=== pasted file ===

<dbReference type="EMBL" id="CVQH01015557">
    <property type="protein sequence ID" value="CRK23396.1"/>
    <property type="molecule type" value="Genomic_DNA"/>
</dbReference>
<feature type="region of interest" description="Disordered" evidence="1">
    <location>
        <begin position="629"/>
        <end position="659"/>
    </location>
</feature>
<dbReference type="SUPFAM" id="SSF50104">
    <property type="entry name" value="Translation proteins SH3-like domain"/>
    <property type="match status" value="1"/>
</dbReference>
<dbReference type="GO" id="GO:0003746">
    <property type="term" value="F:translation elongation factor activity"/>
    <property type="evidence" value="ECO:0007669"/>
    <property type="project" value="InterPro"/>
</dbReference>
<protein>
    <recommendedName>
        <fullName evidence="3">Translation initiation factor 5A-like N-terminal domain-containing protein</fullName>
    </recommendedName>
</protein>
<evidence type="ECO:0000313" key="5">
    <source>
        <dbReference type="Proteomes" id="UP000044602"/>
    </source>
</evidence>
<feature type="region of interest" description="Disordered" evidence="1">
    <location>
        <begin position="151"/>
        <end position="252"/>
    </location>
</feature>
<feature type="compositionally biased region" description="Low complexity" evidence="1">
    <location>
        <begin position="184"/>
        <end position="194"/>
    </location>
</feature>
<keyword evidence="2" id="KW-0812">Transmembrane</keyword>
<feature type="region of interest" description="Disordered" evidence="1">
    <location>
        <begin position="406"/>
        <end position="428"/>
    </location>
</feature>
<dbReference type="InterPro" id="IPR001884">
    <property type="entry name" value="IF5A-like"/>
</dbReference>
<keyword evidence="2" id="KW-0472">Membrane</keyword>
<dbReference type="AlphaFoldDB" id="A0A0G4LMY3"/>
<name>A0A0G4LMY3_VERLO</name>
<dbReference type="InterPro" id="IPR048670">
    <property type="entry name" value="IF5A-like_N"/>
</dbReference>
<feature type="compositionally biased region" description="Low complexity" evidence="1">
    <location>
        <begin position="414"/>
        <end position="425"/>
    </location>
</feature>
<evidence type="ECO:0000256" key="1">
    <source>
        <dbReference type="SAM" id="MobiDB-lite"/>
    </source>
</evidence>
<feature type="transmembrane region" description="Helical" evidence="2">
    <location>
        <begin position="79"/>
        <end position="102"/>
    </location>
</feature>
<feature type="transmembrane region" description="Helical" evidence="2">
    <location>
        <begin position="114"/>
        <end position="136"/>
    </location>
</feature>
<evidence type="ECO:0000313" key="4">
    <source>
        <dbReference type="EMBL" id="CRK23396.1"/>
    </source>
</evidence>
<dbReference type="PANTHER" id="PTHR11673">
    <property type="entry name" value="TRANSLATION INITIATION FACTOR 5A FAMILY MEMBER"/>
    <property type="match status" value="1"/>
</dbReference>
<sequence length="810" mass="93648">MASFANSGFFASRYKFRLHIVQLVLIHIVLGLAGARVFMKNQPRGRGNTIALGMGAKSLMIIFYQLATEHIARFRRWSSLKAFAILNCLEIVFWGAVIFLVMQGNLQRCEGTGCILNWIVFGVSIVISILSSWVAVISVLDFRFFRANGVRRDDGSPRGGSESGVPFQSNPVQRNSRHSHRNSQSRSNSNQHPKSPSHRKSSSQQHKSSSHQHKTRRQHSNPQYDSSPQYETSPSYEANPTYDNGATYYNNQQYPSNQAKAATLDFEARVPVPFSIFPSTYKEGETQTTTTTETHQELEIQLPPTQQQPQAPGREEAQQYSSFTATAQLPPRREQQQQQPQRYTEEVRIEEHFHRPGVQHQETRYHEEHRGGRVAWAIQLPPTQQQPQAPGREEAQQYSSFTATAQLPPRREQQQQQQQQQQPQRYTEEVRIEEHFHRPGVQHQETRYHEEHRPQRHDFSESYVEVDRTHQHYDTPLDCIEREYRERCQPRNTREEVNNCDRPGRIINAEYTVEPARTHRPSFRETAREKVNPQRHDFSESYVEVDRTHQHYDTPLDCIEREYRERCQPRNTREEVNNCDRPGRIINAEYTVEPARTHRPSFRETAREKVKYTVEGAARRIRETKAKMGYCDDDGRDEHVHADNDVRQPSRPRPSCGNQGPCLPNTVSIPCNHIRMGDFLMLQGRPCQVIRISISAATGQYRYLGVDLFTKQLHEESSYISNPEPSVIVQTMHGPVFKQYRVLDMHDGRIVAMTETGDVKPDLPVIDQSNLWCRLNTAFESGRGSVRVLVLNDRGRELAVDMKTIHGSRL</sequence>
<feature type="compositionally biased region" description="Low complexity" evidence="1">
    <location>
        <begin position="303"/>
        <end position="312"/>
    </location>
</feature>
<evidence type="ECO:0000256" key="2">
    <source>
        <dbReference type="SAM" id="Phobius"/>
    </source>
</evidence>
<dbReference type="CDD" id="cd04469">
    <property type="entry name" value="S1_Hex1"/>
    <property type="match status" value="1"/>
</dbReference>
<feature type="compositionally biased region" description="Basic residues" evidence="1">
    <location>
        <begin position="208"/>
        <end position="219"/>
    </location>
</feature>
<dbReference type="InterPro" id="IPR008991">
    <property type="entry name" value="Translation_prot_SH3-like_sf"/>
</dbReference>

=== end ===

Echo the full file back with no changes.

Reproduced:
<dbReference type="EMBL" id="CVQH01015557">
    <property type="protein sequence ID" value="CRK23396.1"/>
    <property type="molecule type" value="Genomic_DNA"/>
</dbReference>
<feature type="region of interest" description="Disordered" evidence="1">
    <location>
        <begin position="629"/>
        <end position="659"/>
    </location>
</feature>
<dbReference type="SUPFAM" id="SSF50104">
    <property type="entry name" value="Translation proteins SH3-like domain"/>
    <property type="match status" value="1"/>
</dbReference>
<dbReference type="GO" id="GO:0003746">
    <property type="term" value="F:translation elongation factor activity"/>
    <property type="evidence" value="ECO:0007669"/>
    <property type="project" value="InterPro"/>
</dbReference>
<protein>
    <recommendedName>
        <fullName evidence="3">Translation initiation factor 5A-like N-terminal domain-containing protein</fullName>
    </recommendedName>
</protein>
<evidence type="ECO:0000313" key="5">
    <source>
        <dbReference type="Proteomes" id="UP000044602"/>
    </source>
</evidence>
<feature type="region of interest" description="Disordered" evidence="1">
    <location>
        <begin position="151"/>
        <end position="252"/>
    </location>
</feature>
<feature type="compositionally biased region" description="Low complexity" evidence="1">
    <location>
        <begin position="184"/>
        <end position="194"/>
    </location>
</feature>
<keyword evidence="2" id="KW-0812">Transmembrane</keyword>
<feature type="region of interest" description="Disordered" evidence="1">
    <location>
        <begin position="406"/>
        <end position="428"/>
    </location>
</feature>
<dbReference type="InterPro" id="IPR001884">
    <property type="entry name" value="IF5A-like"/>
</dbReference>
<keyword evidence="2" id="KW-0472">Membrane</keyword>
<dbReference type="AlphaFoldDB" id="A0A0G4LMY3"/>
<name>A0A0G4LMY3_VERLO</name>
<dbReference type="InterPro" id="IPR048670">
    <property type="entry name" value="IF5A-like_N"/>
</dbReference>
<feature type="compositionally biased region" description="Low complexity" evidence="1">
    <location>
        <begin position="414"/>
        <end position="425"/>
    </location>
</feature>
<evidence type="ECO:0000256" key="1">
    <source>
        <dbReference type="SAM" id="MobiDB-lite"/>
    </source>
</evidence>
<feature type="transmembrane region" description="Helical" evidence="2">
    <location>
        <begin position="79"/>
        <end position="102"/>
    </location>
</feature>
<feature type="transmembrane region" description="Helical" evidence="2">
    <location>
        <begin position="114"/>
        <end position="136"/>
    </location>
</feature>
<evidence type="ECO:0000313" key="4">
    <source>
        <dbReference type="EMBL" id="CRK23396.1"/>
    </source>
</evidence>
<dbReference type="PANTHER" id="PTHR11673">
    <property type="entry name" value="TRANSLATION INITIATION FACTOR 5A FAMILY MEMBER"/>
    <property type="match status" value="1"/>
</dbReference>
<sequence length="810" mass="93648">MASFANSGFFASRYKFRLHIVQLVLIHIVLGLAGARVFMKNQPRGRGNTIALGMGAKSLMIIFYQLATEHIARFRRWSSLKAFAILNCLEIVFWGAVIFLVMQGNLQRCEGTGCILNWIVFGVSIVISILSSWVAVISVLDFRFFRANGVRRDDGSPRGGSESGVPFQSNPVQRNSRHSHRNSQSRSNSNQHPKSPSHRKSSSQQHKSSSHQHKTRRQHSNPQYDSSPQYETSPSYEANPTYDNGATYYNNQQYPSNQAKAATLDFEARVPVPFSIFPSTYKEGETQTTTTTETHQELEIQLPPTQQQPQAPGREEAQQYSSFTATAQLPPRREQQQQQPQRYTEEVRIEEHFHRPGVQHQETRYHEEHRGGRVAWAIQLPPTQQQPQAPGREEAQQYSSFTATAQLPPRREQQQQQQQQQQPQRYTEEVRIEEHFHRPGVQHQETRYHEEHRPQRHDFSESYVEVDRTHQHYDTPLDCIEREYRERCQPRNTREEVNNCDRPGRIINAEYTVEPARTHRPSFRETAREKVNPQRHDFSESYVEVDRTHQHYDTPLDCIEREYRERCQPRNTREEVNNCDRPGRIINAEYTVEPARTHRPSFRETAREKVKYTVEGAARRIRETKAKMGYCDDDGRDEHVHADNDVRQPSRPRPSCGNQGPCLPNTVSIPCNHIRMGDFLMLQGRPCQVIRISISAATGQYRYLGVDLFTKQLHEESSYISNPEPSVIVQTMHGPVFKQYRVLDMHDGRIVAMTETGDVKPDLPVIDQSNLWCRLNTAFESGRGSVRVLVLNDRGRELAVDMKTIHGSRL</sequence>
<feature type="compositionally biased region" description="Low complexity" evidence="1">
    <location>
        <begin position="303"/>
        <end position="312"/>
    </location>
</feature>
<evidence type="ECO:0000256" key="2">
    <source>
        <dbReference type="SAM" id="Phobius"/>
    </source>
</evidence>
<dbReference type="CDD" id="cd04469">
    <property type="entry name" value="S1_Hex1"/>
    <property type="match status" value="1"/>
</dbReference>
<feature type="compositionally biased region" description="Basic residues" evidence="1">
    <location>
        <begin position="208"/>
        <end position="219"/>
    </location>
</feature>
<dbReference type="InterPro" id="IPR008991">
    <property type="entry name" value="Translation_prot_SH3-like_sf"/>
</dbReference>